Invasive Species Compendium

Detailed coverage of invasive species threatening livelihoods and the environment worldwide

Abstract

Estimating monitoring trap plume reach and trapping area for nymphal and adult Halyomorpha halys (Hemiptera: Pentatomidae) in crop and non-crop habitats.

Abstract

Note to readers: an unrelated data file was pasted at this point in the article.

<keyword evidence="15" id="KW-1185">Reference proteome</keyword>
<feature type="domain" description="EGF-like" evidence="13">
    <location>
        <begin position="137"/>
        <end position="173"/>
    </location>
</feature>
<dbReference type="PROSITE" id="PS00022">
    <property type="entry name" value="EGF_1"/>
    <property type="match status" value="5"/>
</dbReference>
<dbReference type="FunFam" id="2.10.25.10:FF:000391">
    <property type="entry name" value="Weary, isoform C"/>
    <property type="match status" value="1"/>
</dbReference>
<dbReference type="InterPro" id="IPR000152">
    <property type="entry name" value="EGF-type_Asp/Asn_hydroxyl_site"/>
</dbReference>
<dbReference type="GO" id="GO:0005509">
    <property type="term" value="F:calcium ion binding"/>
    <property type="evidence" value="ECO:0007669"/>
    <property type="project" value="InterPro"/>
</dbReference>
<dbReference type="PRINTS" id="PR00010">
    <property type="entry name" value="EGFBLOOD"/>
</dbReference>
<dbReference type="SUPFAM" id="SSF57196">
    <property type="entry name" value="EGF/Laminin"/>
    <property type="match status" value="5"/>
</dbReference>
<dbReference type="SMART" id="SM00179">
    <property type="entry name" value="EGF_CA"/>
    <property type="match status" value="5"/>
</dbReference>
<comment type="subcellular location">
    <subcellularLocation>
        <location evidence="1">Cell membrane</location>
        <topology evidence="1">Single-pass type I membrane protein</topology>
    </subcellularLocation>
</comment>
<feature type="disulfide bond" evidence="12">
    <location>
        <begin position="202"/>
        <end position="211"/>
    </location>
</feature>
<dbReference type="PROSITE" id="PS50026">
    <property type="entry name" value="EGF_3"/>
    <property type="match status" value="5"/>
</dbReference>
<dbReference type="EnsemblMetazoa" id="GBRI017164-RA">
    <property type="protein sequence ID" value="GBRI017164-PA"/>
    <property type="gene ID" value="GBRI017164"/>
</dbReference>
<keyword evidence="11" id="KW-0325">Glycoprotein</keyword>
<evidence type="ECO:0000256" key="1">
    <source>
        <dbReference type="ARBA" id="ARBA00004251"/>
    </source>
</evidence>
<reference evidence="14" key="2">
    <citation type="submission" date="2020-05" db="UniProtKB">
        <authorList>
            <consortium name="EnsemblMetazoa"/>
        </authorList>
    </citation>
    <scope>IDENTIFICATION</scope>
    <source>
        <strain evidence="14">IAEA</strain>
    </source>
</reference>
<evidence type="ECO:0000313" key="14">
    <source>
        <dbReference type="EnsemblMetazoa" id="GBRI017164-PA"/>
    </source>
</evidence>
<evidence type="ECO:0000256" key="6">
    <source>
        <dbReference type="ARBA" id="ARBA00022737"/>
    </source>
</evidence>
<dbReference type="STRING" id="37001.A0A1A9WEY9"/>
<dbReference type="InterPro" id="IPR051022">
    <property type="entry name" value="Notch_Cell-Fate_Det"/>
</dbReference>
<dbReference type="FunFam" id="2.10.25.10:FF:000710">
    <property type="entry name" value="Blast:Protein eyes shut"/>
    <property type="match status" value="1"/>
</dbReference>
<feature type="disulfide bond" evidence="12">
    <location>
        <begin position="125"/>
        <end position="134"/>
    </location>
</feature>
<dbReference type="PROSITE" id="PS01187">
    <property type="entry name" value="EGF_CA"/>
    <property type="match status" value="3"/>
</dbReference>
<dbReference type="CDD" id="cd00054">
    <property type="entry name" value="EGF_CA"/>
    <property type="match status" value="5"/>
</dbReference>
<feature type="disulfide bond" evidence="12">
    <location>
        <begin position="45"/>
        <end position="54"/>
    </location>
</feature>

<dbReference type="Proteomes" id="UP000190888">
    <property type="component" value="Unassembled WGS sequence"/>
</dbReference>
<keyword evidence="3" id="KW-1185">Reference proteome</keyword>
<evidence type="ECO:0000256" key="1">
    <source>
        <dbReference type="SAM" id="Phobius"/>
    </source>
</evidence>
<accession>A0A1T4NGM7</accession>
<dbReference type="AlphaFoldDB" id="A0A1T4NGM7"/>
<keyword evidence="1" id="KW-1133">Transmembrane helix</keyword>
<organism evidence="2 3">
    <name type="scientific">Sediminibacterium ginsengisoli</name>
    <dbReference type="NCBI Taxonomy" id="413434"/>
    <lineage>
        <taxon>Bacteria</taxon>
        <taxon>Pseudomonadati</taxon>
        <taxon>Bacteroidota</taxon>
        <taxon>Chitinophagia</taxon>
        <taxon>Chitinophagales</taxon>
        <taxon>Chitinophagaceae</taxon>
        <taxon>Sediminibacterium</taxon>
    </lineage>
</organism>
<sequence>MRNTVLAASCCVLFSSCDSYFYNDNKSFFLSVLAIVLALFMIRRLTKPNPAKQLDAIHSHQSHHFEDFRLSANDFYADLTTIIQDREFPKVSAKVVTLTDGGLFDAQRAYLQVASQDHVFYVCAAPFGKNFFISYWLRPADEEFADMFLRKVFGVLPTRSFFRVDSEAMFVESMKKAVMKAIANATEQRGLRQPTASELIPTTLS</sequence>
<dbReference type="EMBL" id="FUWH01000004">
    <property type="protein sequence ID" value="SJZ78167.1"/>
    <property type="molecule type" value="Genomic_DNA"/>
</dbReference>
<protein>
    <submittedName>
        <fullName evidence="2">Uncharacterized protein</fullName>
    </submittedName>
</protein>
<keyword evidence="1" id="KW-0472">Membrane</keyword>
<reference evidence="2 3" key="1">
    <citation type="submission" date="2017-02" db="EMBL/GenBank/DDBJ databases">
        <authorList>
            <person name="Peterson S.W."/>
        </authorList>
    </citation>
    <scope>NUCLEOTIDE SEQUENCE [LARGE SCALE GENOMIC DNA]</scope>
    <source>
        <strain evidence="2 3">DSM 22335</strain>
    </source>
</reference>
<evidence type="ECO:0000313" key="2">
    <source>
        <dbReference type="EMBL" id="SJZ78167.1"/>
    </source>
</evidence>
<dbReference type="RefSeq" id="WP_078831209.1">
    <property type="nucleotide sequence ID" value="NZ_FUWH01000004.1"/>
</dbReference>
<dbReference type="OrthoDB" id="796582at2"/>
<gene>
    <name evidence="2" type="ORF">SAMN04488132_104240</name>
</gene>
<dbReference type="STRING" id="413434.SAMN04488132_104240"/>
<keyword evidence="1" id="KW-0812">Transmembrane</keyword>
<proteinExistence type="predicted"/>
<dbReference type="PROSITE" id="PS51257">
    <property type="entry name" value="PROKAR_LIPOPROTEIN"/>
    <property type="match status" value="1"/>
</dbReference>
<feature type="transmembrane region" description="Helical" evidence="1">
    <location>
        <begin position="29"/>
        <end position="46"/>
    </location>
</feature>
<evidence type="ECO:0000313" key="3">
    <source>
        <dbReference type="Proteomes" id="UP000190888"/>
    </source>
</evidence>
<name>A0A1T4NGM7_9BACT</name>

Halyomorpha halys (Stål) (Hemiptera: Pentatomidae), the brown marmorated stink bug, is an invasive polyphagous insect that can cause serious economic injury to specialty and row crops in the United States and globally. To date, H. halys has been managed with repeated insecticide applications. While progress has been made toward development of trap-based monitoring tools to guide management decisions, little is known regarding the trapping area over which a single pheromone-baited trap captures H. halys. We conducted single trap, multiple distance mark-release-recapture experiments; results were used to estimate trapping area for nymphs and adults in sites without host plants present (open field) and for adults in sites with host plants present (apple orchard). Plume reach for pheromone-baited sticky traps was consistently estimated to be <3 m. Maximum dispersive distance in an open field devoid of host plants was estimated to be 40 m for nymphs and 120-130 m for adults resulting in trapping areas of 0.58 ha and 4.83-5.56 ha, respectively. When traps were deployed in association with host plants within the border row of an apple orchard, adult maximum dispersive distance and trapping area was reduced to 70 m and 1.67 ha, respectively. These results indicate that the behavioral response of H. halys to pheromonal stimuli is influenced by the presence of host plants and that trapping area for pheromone-baited traps will likely change relative to the cropping system in which it is deployed. Caution should be taken when extrapolating these results, because the measured values may differ in other crop systems.